Legacies of Enslavement and Race: Creating a Lexicon


Creating a lexicon appears as an action item in Organizational Investment (V.J.28). A region-wide lexicon for interpreting enslavement and talking about race is needed. It can then be used for interpretation and communications. A workgroup should include parks and external stakeholders. A workgroup can assist parks with the implementation of the lexicon via written materials and training of front-line staff.

The information below, assembled by the Legacies of Enslavement and Race Workgroup during the summer of 2020, is background material to help you start thinking about the process to define a more truth-centered, inclusive, and empathetic lexicon for your park and the region.


  • Examine the language used to discuss slavery, the Civil War, Reconstruction, Jim Crow, and Civil Rights. 
  • Develop an intentional vocabulary or list of terms that respects the humanity of people then and now, while maintaining historical accuracy.  
  • Identify, evaluate, and remove or reduce words and terminology tied to “The Lost Cause” propaganda which minimizes the role of white supremacy in racism, slavery, and the attempt to destroy the United States. 
  • Identify and eliminate words that erase or diminish the humanity of groups or individuals, especially Africans and their descendants.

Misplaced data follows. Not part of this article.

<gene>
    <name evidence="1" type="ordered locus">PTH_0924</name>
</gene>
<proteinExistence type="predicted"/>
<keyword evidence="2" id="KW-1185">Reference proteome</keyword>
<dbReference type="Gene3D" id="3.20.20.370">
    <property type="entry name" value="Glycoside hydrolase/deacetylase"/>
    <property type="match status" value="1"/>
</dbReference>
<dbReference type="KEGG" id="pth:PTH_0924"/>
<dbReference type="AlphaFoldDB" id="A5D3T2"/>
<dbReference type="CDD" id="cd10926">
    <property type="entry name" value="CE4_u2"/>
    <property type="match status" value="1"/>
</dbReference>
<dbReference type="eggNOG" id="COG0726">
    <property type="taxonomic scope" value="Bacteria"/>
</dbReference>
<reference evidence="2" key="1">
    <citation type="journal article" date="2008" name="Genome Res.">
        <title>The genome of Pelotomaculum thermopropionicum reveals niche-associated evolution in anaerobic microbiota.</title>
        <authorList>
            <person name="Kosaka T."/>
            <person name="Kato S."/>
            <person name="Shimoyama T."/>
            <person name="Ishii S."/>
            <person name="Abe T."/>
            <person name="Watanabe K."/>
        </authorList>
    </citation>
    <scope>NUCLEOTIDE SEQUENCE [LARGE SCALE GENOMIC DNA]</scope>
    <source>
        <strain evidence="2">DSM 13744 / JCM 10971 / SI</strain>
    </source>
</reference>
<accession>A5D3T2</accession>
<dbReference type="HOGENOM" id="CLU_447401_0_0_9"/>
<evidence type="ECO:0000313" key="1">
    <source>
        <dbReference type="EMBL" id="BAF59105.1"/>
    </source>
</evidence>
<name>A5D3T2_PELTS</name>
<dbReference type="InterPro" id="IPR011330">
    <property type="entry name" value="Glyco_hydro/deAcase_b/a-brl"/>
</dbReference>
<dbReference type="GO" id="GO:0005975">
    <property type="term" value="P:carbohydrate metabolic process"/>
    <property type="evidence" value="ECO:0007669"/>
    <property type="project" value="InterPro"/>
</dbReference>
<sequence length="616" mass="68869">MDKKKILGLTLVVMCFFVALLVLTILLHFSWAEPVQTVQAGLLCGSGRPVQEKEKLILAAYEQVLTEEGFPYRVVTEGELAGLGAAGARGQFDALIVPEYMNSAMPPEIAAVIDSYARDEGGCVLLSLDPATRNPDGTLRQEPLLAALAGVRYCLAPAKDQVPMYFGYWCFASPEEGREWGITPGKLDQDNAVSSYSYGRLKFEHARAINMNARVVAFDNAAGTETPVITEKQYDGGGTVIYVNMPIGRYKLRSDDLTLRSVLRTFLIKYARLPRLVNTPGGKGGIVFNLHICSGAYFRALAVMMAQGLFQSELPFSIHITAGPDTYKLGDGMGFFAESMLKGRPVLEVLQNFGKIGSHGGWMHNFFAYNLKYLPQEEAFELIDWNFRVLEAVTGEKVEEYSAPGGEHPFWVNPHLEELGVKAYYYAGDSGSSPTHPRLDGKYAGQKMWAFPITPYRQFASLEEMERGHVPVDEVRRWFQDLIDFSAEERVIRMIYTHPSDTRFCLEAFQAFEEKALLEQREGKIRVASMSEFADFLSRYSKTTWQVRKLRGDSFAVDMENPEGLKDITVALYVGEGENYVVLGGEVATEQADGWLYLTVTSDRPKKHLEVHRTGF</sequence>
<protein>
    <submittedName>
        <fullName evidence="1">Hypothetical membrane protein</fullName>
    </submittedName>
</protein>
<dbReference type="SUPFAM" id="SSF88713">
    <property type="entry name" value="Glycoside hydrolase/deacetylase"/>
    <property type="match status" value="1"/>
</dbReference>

• Be conscious, intentional, and consistent in the language used in programs, written materials, and daily speech. 
  • Develop best practices for introducing language and phrases for all NCA sites, specifically Civil War battlefields and antebellum historic homes. 

What You’ll Find

Here are some examples of what your lexicon could look like.


  • Words matter. Language can illuminate, communicate, and uplift, but it can also obscure, confuse, and oppress. Language has power. Use your power for good. 
  • “The Lost Cause” ideology infused 19th and 20th century academic and common language about slavery and the Civil War. While some of the language is obvious (War Between the States vs Civil War), some of it is more subtle (master vs enslaver). 
  • Consult with Harpers Ferry Center on their recently updated style guide/lexicon. 
  • Consult with community stakeholders during your process of developing the terminology. 
  • Train staff on new language and why to use it. 
  • Share terms with visitors, introduced at the start of each program/dialogue, to help them understand why we are using those terms. 
  •  Mention the language used during the time-period and what we’re currently using for modern day accuracy and empathy. 
    • Time period and region play a large part in terminology. 
    • Focus on being accurate rather than being neutral. 
    • Read your audience, maybe give a bit more background to help encourage productive conversations. Start at a 101-level instead of a more advanced level based on the group that comes to you. Meet them where they are. 

Language evolves. This will be ongoing work based on how the culture and etymology around these terms change. Appropriateness of terms will also be dynamic through time as our understanding of their impact becomes known. Words need to be consciously selected to accurately depict history, and to stop protecting and admiring abusers. Some word choices may be park-specific, while others will be recommended for all NCA sites. 

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